Report: Mentally Ill Three Times as Likely to Go to Prison Than Hospital

“Deinstitutionalization,” the report reads, ” … has been one of the most well-meaning but poorly planned social changes ever carried out in the United States.”

The emptying of mental hospitals in the latter part of the 20th century was hailed for both cutting government costs and “liberating” the people inside. But for the most serious mentally ill, the move was a disaster, says a recently published by the Treatment Advocacy Center.

Among their findings: Washingtonians who suffer from mental illness are three times as likely to be incarcerated than to be in a mental health treatment center. Also: In 1955, there was one psychiatric bed for every 300 Americans; in 2005, there was one for every 3,000 Americans.

And here in Kitsap? I have only anecdotal evidence. In a recent conversation I had with Ned Delmore, head of Kitsap County’s Juvenile Department, he told me that daily, a large tray moves through the juvenile detention center, carrying psychotropic drugs for those housed inside. And in many criminal cases I cover, mental health issues are raised — though I am not professionally trained in deciphering which claims are legitimate, and which are not.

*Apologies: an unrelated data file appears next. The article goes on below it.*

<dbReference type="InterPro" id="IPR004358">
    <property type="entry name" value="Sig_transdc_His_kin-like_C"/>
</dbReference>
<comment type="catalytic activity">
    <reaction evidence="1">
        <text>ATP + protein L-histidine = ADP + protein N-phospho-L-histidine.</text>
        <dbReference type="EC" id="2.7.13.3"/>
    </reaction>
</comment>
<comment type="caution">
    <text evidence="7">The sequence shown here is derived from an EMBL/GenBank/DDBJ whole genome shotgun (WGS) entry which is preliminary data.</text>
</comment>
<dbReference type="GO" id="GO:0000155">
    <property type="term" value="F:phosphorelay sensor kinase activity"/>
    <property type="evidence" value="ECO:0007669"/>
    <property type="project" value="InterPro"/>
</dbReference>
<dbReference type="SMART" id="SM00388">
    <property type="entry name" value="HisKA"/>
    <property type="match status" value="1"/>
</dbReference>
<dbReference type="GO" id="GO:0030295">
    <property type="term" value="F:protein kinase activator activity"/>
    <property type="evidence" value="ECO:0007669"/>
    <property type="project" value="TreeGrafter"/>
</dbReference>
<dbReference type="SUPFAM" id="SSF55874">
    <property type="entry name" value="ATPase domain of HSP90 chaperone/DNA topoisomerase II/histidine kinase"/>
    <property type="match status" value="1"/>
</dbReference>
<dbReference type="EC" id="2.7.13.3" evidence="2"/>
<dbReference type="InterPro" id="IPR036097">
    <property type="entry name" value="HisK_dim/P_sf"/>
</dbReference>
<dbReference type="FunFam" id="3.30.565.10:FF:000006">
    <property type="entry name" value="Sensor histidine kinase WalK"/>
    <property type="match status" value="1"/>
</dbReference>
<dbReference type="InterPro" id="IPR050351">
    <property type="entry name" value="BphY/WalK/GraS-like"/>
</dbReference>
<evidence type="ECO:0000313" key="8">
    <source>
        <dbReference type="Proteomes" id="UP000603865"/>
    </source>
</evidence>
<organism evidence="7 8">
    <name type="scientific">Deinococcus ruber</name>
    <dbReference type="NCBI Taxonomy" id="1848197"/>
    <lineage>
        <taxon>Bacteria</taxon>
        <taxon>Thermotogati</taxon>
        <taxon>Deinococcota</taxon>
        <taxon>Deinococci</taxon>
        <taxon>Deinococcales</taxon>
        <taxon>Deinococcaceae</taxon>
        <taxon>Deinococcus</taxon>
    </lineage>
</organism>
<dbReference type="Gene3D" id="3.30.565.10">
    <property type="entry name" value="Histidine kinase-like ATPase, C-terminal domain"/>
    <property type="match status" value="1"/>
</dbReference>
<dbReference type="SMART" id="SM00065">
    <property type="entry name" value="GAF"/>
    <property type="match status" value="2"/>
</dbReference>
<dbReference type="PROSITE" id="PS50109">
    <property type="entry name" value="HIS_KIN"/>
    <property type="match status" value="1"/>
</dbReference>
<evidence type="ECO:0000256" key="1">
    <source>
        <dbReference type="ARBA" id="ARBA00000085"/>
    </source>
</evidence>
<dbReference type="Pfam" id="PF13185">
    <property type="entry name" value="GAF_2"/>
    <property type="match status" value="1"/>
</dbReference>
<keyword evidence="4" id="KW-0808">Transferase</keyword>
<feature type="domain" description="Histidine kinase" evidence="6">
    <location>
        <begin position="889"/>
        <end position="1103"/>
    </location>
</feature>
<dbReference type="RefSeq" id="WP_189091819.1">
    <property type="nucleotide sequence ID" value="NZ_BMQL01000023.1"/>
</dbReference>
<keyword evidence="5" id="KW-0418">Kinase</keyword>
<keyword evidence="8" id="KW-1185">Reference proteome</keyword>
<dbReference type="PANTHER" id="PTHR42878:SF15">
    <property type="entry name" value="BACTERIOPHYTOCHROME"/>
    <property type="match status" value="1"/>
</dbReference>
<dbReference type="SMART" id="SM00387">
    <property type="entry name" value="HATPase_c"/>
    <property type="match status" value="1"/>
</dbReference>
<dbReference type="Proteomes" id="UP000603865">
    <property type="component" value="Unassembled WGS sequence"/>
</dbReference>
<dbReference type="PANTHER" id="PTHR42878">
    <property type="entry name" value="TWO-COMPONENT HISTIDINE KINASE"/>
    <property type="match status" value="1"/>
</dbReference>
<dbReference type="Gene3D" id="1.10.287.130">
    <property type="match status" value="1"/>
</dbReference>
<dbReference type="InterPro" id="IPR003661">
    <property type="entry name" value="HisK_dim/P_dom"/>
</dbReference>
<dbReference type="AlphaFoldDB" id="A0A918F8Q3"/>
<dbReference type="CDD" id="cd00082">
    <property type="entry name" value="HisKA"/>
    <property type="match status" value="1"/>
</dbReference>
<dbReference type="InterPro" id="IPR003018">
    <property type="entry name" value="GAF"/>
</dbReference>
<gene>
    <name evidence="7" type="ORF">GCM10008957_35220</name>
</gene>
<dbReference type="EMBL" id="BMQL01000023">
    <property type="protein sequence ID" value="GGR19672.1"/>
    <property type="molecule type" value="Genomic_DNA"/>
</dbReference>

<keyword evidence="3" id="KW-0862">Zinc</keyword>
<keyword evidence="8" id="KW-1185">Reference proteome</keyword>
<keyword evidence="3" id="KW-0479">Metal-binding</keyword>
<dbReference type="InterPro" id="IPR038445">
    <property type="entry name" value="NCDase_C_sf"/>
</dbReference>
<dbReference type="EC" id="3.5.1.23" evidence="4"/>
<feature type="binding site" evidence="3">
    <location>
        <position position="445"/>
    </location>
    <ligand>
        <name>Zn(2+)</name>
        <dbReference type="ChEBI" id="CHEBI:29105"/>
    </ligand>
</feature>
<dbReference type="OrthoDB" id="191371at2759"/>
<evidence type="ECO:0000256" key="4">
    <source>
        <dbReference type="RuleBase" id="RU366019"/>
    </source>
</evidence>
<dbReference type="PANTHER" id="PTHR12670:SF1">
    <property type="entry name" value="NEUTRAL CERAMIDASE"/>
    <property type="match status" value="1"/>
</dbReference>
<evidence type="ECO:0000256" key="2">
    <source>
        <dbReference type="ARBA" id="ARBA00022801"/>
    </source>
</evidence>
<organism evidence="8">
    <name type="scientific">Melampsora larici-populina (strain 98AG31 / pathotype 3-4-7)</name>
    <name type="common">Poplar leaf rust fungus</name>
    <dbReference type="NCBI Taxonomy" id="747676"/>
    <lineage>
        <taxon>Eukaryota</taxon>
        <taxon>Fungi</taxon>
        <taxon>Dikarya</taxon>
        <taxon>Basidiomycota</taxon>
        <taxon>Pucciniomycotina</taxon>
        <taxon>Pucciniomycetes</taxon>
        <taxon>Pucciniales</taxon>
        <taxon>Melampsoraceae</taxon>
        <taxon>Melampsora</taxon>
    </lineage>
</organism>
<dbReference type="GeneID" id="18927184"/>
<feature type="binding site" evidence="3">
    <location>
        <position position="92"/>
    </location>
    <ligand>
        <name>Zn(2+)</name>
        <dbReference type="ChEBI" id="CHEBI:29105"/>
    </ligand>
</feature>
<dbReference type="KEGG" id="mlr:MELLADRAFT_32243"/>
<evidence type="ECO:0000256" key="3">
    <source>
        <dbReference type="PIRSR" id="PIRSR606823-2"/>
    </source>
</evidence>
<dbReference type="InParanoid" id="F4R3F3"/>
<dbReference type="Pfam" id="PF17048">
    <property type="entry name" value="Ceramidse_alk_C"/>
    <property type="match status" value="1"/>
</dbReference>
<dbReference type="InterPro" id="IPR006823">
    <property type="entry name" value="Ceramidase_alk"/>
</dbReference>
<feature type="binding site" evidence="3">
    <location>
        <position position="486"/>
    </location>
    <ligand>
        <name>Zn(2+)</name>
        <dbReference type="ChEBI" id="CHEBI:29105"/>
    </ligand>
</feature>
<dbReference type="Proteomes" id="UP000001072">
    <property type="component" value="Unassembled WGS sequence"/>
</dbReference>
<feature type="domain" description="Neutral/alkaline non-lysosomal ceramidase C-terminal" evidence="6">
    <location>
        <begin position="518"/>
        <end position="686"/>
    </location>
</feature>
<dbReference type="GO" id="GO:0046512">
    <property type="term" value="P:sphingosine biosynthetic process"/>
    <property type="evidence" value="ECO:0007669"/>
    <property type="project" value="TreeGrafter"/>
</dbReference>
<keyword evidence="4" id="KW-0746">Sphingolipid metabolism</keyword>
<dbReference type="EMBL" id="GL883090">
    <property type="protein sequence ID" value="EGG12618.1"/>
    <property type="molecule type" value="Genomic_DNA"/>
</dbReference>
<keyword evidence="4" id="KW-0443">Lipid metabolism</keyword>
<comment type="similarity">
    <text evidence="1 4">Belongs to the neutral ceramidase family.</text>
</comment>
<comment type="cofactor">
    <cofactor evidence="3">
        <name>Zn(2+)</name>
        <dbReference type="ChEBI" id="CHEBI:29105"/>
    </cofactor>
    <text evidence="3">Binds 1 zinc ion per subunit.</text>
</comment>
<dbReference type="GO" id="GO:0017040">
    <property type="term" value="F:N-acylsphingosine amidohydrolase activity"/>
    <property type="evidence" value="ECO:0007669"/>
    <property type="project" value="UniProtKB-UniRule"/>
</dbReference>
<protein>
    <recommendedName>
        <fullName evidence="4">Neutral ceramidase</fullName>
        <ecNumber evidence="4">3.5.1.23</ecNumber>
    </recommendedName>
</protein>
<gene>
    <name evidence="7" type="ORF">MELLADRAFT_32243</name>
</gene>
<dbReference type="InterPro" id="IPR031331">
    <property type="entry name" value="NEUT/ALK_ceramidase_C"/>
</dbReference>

Andrew Binion, former Kitsap Sun reporter and current editor at the Central Kitsap Reporter, wrote a story in March 2008 about this very predicament, documenting three local cases. In part, he said:

“While the three cases shed light on inconsistencies with how the criminal justice and health care system deals with mentally ill suspects, they also square with what mental health advocates have said for years — that jails and prisons have become warehouses for the mentally ill.”

Binion writes that Kitsap Mental Health Services has programs for such patients. But there is too great an “overflow,” that spills into jails and prisons — places ill-equipped to treat the mentally ill.

The Treatment Advocacy Center’s report says we’ve come full circle:

“the situation faced by individuals with serious mental illnesses today is remarkably similar to individuals with serious mental illnesses in the 1840s—a shortage of psychiatric beds and an abundance of jail and prison cells. If Dorothea Dix came back today, she would feel right at home.”

So what does the report suggest as a solution? I’ll let you read it.

Final Jails v Hospitals Study

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